The 2004 comedy Mr. Ibu features this scene of Iheme’s character, Muo, stealing a few gulps from his father’s beer bottle and running off before he gets caught. In the movie, he plays a mischievous young boy who navigates the somewhat turbulent relationship he has with his father by pulling roguish pranks that he mostly gets away with thanks to his father’s vapidness.
This film is one of many in which the actors played teenagers, which they’re able to pull off as a result of their small stature and youthful look. Iheme and Ikedieze are undeterred by their size. If anything, it’s perfect for their movie roles, giving them an edge against bullies who may underestimate or try to outsmart them. Mr. Ibu is one of the most popular comedy films from Nigeria, a two-hour joyride marked by Iheme’s effortless humor.
This clip from the 2008 movie Marcus D Millionaire is one of the few scenes where both actors are absolutely quiet — a rare occurrence for the quick-witted and smart-mouthed pair. In the movie, the two men become wealthy by some stroke of luck and then the target of envious neighbors. The plot is pretty improbable (the pair are offered an unlimited amount of money by a king to start a business and quit causing trouble within the community), but it’s hilarious nonetheless. This clip may be pure silence, but for the majority of the film, Iheme and Ikedieze constantly throw out one sarcastic remark after another, and it’s beautiful to watch.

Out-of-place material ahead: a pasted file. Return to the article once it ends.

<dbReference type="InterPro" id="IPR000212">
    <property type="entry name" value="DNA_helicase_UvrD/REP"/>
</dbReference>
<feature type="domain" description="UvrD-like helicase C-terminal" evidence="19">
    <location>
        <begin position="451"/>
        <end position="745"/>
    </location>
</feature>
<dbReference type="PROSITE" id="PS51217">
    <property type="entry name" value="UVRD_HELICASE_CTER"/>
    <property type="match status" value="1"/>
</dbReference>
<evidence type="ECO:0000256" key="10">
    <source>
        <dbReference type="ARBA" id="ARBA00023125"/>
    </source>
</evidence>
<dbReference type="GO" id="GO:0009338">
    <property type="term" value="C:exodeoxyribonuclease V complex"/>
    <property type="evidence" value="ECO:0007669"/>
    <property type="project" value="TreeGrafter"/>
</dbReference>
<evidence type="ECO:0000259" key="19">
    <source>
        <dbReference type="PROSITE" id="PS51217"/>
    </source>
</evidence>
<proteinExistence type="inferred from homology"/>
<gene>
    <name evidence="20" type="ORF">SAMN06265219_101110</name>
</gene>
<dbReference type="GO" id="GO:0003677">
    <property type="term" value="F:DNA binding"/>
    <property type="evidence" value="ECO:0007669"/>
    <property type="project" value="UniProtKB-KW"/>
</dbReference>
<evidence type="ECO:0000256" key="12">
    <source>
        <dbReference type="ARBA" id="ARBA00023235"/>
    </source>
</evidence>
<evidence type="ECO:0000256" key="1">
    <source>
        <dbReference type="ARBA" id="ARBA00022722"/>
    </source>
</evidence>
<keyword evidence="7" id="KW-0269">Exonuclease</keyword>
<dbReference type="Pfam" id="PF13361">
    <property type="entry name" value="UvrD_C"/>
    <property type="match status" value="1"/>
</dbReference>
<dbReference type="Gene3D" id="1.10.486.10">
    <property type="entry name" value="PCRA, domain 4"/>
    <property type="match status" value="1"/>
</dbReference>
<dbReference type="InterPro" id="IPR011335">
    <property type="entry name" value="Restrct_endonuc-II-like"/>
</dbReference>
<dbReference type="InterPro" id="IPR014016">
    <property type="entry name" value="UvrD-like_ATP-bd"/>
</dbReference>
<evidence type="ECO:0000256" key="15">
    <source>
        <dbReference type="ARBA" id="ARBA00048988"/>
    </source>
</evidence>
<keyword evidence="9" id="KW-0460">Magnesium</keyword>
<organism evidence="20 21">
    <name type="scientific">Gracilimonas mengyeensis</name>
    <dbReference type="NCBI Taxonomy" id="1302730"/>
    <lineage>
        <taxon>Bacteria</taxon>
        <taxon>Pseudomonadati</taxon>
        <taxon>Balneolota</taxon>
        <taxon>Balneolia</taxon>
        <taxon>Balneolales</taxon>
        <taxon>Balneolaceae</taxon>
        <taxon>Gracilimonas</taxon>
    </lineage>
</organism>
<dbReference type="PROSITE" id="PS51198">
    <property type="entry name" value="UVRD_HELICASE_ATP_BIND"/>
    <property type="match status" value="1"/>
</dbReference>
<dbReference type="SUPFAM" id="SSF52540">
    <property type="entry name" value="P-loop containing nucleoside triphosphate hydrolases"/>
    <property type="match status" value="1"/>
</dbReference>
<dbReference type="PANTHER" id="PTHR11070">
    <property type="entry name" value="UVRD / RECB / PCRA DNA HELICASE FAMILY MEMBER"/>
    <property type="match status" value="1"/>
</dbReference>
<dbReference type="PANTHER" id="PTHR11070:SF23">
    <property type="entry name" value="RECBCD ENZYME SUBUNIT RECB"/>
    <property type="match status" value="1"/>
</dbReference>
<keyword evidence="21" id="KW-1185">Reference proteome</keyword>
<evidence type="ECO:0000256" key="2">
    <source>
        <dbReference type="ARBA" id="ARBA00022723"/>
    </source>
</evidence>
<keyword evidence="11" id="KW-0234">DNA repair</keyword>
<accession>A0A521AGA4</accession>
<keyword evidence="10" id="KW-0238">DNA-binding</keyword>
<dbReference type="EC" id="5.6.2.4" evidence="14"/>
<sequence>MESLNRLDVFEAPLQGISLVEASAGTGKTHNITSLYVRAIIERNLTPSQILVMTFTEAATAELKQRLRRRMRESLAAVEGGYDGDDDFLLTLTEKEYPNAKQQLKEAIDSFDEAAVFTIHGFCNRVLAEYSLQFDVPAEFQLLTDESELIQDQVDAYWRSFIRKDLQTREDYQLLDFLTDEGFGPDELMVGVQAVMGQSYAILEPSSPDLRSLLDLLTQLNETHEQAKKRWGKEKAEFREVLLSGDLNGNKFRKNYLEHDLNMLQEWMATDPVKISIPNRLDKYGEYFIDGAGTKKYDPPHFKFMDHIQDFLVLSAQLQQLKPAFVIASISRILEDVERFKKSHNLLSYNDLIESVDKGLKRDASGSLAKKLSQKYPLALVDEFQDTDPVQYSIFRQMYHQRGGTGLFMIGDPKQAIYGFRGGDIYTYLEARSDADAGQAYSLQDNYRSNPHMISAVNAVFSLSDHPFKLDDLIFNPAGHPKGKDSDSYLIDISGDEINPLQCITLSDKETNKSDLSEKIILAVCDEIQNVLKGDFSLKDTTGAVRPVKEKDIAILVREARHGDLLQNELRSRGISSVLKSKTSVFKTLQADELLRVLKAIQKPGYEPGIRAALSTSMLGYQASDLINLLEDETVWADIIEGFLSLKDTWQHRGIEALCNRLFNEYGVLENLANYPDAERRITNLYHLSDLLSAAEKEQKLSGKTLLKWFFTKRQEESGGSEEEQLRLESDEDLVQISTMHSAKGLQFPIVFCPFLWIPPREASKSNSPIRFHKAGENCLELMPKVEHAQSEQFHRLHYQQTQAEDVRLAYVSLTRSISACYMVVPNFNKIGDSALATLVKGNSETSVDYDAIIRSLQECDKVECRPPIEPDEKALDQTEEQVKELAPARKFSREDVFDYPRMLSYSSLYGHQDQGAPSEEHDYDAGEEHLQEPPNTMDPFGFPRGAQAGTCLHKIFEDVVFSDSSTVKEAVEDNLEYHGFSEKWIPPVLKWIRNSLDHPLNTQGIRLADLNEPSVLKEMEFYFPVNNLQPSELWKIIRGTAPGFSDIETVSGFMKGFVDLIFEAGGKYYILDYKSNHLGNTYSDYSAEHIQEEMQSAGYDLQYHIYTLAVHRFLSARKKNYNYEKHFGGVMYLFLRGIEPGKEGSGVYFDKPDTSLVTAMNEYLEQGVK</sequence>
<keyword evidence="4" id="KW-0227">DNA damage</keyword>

This meme — which was originally posted by Nicole — has been viewed over 20 million times on Twitter. It shows Iheme looking on in puzzlement while two men appear to play a game. It’s arguably become the best way to communicate confusion on Twitter these days, as evidenced by the many variations of captions that have accompanied the video.
The source of this clip is the 2007 movie Chicken Republic. Starring Iheme and two other Nigerian comic actors, Francis Odega and Victor Osuagwu, the two-part film explores three men’s humorous experiences on their quest to get rich. When their chicken-farm business starts to crumble thanks to the scourge of bird flu, the men turn to other dubious means of earning money, with unintended consequences. Their antics continue in the sequel, titled Bird Flu. I mean, why not?
Calculating huge mathematical figures is a hobby for these two in the 2008 movie Intelligent Students. Not only do we have the money-counting memes as a result of this film, it’s also the source of the legendary Vine. The movie stars Ikedieze and Iheme as two brothers, Pere and Santo, who try to help out with their family’s dire financial situation by doing odd jobs while coping with their father, who has a drinking problem. Somehow, they manage to turn an otherwise dark story line into comedy gold.
If you’ve only just discovered these actors and you’re eager to find out more, a YouTube search of any of these movie titles is a great place to start. Each one is just as funny as the next, and the hilarity of these movies can be easily appreciated, even by people who do not have a firm grasp of the plot or subject matter. (Here’s a tip before you start: Clear your schedule for the day, because most of these films are pretty lengthy.) The duo, for what it’s worth, seem pleasantly surprised by their meme fame. “Whenever I go live on Instagram, people tune in from all over the world,” Ikedieze said in an interview last year. “I can’t figure out who introduced them to my movies, but I am grateful for it.”